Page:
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No guarantees

"No guarantees" Continued...

Issue: "Lord of the Rings," Dec. 20, 2003

Nevertheless, residents here believe they are safer than they were a few months ago, and certainly than they were under Saddam. "In the small towns there is already more control. Baghdad is bigger and has more immigrants, it is more insecure," said Mr. Almashmos. Like most Iraqis WORLD interviewed, he believes bombings are coming from foreigners with ties to al-Qaeda. "Iraqis don't kill other Iraqis like this," he said. He and others support the aggressive efforts of U.S. forces to go after terror cells.

"Every day you see people going to school and going to the store. They are fighting for their way of life. They are wanting to be normal," said Ghada.

Mr. Yacoub once worked as a teacher and his wife was a dentist. Both also participated in Christian outreach ministries. They were forced to flee to Jordan in 1998. Saddam cracked down on groups suspected of Western ties, and their ministry in Baghdad was specifically targeted. After more than five years in exile, they could have lived on in stable, more prosperous Jordan. But both say they have no regrets about their decision to return this month with their young girls.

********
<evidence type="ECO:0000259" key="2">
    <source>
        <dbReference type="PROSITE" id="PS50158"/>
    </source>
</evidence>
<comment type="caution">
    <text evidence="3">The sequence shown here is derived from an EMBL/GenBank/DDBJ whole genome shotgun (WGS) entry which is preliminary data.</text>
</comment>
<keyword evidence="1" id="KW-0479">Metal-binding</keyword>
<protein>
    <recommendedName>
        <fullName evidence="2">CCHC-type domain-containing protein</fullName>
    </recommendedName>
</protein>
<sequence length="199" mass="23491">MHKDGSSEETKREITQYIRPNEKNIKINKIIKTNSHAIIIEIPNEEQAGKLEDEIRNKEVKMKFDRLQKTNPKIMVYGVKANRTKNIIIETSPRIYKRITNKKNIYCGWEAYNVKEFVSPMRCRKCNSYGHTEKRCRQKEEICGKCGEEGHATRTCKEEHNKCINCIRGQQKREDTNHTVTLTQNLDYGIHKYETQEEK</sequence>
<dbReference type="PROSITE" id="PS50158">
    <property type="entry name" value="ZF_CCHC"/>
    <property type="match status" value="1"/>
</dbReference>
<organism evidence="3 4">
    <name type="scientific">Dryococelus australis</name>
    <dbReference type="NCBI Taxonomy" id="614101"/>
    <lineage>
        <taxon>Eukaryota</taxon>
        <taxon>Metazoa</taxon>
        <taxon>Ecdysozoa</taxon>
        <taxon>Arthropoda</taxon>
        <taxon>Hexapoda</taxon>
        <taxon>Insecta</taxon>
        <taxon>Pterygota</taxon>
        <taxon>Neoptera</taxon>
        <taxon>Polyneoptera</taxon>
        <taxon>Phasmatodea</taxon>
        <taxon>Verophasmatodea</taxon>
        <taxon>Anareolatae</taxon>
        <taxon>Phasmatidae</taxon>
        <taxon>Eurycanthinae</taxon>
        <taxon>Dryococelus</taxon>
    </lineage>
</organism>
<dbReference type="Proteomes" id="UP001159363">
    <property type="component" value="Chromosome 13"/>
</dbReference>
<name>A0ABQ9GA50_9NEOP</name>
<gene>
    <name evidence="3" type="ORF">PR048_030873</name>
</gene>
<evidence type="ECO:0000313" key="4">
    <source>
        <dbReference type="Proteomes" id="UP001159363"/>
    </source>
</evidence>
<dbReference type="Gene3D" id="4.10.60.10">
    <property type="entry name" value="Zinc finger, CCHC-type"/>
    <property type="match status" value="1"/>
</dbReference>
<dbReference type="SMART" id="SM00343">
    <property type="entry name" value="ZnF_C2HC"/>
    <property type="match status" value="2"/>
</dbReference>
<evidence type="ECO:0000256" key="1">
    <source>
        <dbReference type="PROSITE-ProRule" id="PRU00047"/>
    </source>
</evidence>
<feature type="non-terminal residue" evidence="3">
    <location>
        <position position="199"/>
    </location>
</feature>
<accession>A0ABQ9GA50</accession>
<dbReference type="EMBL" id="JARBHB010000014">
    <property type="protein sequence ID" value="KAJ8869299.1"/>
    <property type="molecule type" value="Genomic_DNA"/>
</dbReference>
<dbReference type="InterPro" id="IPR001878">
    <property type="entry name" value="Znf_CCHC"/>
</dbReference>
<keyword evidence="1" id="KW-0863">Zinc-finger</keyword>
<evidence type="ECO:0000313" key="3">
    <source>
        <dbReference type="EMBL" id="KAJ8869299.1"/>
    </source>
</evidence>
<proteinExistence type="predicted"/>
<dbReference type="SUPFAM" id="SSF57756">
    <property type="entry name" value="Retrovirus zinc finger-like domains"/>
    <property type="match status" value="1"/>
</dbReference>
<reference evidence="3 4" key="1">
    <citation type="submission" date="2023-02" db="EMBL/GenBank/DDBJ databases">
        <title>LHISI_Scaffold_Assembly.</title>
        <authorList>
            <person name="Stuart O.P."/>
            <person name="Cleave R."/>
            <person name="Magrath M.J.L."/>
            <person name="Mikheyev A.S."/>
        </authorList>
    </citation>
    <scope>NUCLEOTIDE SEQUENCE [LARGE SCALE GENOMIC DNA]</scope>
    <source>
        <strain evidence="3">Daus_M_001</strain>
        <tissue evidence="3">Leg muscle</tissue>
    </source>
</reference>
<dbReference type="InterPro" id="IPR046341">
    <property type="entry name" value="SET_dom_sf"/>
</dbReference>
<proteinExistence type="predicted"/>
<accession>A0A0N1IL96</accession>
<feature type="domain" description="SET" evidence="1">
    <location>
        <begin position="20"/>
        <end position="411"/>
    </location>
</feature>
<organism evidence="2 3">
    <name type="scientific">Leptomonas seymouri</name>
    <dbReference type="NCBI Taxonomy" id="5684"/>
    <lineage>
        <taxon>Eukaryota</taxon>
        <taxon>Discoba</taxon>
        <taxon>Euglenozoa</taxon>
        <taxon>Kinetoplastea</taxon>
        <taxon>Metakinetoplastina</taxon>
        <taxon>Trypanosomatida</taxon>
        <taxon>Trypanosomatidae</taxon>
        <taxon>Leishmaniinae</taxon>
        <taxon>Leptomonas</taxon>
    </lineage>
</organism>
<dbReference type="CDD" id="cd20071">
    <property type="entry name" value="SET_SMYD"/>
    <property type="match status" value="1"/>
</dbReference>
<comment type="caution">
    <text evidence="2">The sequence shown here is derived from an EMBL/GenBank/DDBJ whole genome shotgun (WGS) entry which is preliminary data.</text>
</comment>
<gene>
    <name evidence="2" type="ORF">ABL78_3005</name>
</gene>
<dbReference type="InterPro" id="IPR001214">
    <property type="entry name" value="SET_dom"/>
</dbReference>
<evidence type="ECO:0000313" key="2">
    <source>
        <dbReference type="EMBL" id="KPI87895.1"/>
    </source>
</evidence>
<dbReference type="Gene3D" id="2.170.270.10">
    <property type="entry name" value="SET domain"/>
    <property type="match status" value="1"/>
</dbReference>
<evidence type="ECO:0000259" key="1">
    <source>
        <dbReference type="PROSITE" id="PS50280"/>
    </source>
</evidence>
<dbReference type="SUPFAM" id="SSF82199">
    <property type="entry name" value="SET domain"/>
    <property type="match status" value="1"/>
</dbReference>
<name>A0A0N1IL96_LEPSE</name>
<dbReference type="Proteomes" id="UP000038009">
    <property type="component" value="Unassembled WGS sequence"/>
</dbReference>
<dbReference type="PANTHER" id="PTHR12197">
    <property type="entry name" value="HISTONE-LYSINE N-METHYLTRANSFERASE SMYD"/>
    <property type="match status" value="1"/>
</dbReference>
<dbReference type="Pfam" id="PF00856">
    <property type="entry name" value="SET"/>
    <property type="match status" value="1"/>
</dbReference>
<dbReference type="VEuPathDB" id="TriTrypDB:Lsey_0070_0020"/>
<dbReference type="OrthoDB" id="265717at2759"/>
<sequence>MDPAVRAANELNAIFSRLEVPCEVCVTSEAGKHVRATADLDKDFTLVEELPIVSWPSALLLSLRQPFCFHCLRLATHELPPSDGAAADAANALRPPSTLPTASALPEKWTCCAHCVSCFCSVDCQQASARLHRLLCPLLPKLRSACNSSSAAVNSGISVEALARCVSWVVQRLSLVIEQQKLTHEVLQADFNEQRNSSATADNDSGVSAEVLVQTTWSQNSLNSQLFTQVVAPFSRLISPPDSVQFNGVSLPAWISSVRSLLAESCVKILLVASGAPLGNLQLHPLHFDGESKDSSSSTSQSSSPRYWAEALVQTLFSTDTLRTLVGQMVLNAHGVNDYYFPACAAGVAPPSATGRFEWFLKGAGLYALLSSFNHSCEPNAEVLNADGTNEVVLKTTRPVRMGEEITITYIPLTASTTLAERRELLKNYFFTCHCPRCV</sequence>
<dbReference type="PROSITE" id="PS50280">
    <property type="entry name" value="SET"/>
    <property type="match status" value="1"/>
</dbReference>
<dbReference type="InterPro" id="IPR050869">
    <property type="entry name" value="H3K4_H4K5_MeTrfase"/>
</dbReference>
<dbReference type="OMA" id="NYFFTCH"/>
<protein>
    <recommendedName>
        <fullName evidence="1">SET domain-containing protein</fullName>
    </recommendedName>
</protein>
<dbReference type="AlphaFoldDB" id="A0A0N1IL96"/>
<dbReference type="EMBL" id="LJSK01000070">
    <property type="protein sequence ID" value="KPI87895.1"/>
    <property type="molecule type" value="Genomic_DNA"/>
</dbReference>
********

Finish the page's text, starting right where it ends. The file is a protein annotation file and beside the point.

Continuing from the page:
Every day Ghada gets a thrill putting local Iraqi cheeses on her table. Relief at resettling in her homeland and once again living across town from relatives overwhelms the frustration of daily shortages and other hardships. "There are so many rumors that are not true," she said. "You can unlock your doors. All day my door stays open, and I can go to the store. It's very safe."

More importantly, even when the lights go out, one thing is guaranteed. The dictator will not be back.

Mindy Belz
Mindy Belz

Mindy travels to the far corners of the globe as the editor of WORLD and lives with her family in the mountains of western North Carolina. Follow Mindy on Twitter @mcbelz.

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